Days 104-108 (August 24-28)
Edit diary: I meant to take a longer break from editing but couldn’t manage it even though most of the work was in the head without a finger to keyboard till yesterday when I experienced a rush of progress with all the highlighted areas in the manuscript, over three chapters. Because it felt so easy I feel confirmed in the highlight-and-return approach to editing. I just don’t always remember and sometimes try to stay with an awkward passage less productively.
Reading: I continue to delight in Crossing to safety.
Recently I’ve been trying to find a volume that I can relate to, to help me improve and manage this WordPress blog site more effectively, with mixed success. Hopefully the one that turned up on the hold shelf of the library in my name today will be the one I can understand and follow. Am feeling just a bit thick about a few things but the first look is promising.
Critiquing: It’s that time again and the chapters are coming in for critiquing. It is so enjoyable to follow the stories of colleagues through even though in short instalments.
I’ve already had useful and thought-provoking comments on my own chapter – caused real pause for thought about how to clarify the personality issues behind a major flaw of the protagonist. So clear in my head but hasn’t managed to translate sufficiently to the page. She does eventually overcome the problem but there will be much water under the bridge before that.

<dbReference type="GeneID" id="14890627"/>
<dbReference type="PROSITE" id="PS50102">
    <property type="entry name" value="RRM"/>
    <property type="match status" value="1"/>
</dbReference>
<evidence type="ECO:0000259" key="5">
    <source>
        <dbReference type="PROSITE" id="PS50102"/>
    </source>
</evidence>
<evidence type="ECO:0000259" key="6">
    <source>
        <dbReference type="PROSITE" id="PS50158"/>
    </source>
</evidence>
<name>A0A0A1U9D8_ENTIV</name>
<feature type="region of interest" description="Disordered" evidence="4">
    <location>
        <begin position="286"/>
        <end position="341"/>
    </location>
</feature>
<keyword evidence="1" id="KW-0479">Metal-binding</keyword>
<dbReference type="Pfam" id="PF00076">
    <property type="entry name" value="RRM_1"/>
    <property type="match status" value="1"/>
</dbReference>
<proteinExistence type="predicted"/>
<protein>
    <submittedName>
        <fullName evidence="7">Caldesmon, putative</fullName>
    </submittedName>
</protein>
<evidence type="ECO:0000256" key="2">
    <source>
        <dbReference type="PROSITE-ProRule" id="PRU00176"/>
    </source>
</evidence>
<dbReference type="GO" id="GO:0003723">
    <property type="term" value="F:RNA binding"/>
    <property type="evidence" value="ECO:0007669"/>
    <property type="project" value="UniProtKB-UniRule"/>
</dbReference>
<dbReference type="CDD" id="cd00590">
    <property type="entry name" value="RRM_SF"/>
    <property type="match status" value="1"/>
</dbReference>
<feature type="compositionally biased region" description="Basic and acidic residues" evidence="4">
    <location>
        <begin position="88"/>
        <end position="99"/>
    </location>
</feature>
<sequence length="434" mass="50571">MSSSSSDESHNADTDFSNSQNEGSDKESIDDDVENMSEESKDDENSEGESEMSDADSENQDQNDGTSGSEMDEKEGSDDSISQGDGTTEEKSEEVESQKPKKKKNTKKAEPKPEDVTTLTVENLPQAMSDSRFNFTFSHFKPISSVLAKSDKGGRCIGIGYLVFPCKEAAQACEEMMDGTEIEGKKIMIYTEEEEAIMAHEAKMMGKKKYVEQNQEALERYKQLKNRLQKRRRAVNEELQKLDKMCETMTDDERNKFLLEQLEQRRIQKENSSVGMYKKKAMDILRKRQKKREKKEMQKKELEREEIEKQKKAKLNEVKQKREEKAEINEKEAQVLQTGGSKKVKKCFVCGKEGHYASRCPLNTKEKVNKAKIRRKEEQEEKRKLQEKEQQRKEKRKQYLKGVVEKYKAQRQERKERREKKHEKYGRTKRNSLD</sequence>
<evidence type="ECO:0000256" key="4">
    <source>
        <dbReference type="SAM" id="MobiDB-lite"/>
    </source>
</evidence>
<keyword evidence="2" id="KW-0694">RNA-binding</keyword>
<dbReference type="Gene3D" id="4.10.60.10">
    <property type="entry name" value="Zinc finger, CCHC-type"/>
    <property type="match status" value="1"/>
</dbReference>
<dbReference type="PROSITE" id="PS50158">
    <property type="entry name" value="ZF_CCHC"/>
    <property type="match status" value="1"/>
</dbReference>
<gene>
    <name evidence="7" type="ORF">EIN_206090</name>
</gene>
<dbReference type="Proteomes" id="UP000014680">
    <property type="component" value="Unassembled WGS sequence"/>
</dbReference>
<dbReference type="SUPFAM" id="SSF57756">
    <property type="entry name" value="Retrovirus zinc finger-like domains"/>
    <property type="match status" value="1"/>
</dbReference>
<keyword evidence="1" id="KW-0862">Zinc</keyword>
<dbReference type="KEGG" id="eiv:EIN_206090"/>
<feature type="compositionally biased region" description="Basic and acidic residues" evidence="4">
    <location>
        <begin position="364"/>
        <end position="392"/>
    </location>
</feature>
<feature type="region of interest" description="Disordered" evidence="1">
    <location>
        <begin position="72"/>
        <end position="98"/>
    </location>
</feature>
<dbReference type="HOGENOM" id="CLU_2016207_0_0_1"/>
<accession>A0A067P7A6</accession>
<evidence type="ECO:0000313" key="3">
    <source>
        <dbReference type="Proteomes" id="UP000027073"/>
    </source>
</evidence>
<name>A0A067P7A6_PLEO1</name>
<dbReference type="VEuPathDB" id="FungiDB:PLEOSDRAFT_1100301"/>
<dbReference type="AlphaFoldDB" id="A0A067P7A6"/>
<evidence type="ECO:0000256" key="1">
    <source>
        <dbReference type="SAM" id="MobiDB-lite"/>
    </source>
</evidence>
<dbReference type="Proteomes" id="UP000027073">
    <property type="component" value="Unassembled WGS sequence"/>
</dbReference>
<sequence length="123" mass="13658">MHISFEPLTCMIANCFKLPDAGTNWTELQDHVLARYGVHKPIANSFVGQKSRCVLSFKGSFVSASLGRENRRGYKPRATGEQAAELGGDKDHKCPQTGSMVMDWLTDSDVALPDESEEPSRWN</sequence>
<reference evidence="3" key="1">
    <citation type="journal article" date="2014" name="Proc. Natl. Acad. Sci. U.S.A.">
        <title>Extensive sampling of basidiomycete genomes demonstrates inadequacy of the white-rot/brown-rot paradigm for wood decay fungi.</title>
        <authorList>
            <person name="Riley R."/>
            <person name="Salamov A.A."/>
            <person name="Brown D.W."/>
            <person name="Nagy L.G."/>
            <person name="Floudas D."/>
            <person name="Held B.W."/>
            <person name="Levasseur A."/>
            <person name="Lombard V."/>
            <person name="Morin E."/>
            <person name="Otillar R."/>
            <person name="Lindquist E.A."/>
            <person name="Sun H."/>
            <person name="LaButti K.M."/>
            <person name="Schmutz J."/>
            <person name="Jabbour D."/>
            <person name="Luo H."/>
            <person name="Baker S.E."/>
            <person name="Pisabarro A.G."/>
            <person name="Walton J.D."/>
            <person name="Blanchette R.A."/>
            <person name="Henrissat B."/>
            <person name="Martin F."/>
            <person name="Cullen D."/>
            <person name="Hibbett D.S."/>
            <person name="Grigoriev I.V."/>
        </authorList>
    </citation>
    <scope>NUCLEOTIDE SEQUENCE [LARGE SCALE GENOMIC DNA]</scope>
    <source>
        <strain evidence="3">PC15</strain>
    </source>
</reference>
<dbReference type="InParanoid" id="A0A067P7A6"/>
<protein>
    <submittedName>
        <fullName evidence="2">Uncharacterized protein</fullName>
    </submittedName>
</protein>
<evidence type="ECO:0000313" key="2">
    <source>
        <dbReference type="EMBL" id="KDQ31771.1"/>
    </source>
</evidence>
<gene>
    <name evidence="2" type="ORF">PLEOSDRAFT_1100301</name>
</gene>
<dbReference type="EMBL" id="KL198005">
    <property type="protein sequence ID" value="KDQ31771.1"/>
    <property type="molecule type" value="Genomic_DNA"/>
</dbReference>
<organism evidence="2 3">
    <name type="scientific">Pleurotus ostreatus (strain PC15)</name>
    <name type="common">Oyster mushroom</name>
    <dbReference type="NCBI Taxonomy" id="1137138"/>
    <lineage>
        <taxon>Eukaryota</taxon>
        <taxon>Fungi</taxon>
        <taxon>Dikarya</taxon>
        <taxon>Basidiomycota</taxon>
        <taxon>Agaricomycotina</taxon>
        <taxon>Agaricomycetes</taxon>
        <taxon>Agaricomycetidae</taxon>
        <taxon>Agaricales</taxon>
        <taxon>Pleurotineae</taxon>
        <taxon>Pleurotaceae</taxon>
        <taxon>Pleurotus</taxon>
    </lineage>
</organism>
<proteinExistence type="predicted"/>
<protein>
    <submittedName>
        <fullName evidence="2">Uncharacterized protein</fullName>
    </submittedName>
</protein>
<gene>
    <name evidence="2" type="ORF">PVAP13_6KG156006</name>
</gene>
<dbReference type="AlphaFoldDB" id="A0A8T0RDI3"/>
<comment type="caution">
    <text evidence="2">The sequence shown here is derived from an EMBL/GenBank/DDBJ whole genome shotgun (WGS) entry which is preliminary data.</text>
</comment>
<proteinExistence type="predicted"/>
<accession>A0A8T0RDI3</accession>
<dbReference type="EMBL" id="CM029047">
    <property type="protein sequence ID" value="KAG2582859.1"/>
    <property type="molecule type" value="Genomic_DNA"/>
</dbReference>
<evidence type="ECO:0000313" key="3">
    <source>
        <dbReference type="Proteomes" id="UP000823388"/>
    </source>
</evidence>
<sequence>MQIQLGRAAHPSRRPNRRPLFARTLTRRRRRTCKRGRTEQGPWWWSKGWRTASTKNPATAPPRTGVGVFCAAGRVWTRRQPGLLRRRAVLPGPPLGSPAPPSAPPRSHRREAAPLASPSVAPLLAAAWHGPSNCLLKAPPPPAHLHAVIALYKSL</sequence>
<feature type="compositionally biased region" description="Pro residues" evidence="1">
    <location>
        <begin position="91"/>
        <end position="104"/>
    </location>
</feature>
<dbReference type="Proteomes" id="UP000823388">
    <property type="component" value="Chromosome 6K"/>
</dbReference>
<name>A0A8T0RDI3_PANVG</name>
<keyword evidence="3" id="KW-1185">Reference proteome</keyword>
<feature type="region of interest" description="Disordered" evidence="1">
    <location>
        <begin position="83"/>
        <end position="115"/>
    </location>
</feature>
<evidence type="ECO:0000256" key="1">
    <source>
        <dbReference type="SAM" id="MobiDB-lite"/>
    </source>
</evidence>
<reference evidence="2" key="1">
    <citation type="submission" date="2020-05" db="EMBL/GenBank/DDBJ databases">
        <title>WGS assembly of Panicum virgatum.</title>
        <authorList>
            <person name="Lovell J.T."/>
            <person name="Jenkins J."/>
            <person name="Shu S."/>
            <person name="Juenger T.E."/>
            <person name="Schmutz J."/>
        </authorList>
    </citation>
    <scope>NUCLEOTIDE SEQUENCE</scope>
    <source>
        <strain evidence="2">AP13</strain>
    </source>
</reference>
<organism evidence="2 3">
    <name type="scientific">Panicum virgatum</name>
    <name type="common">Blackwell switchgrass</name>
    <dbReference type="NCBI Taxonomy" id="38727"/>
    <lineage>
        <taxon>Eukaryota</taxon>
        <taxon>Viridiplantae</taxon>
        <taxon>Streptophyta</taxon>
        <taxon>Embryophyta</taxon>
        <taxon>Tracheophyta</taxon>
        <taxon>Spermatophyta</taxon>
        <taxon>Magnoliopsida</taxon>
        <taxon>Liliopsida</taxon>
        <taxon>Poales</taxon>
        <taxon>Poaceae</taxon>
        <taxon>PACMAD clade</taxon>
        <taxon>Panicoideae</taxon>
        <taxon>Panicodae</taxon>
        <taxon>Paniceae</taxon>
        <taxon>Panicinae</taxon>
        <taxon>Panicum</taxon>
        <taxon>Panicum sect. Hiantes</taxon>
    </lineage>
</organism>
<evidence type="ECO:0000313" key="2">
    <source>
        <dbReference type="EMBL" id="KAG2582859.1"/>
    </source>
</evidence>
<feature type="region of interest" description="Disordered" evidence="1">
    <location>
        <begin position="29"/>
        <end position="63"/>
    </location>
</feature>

Listening: Today’s lunch-time author talk was most enjoyable – by Tasmanian author Stephen Dandos-Collins about his new book Mistaken identity: the trials of Joe Windred. We were taken through the wonderful research journey undertaken by himself and his wife to uncover a true story that people would scoff at if promoted as fiction. As an audience we know many of the twists and turns in the story but the final one was left as enticement to unfold that mystery. I have requested the book already and am fourth on the list.
Writing: Today I posted off a short story for a competition; almost a memoir but with enough fictional padding to deny that label. I did a quick audit of my short stories to realise that family is the basis for all but one of them. That fits with the family saga aspect of my three novels. As the oldest of seven I suppose it should be no surprise.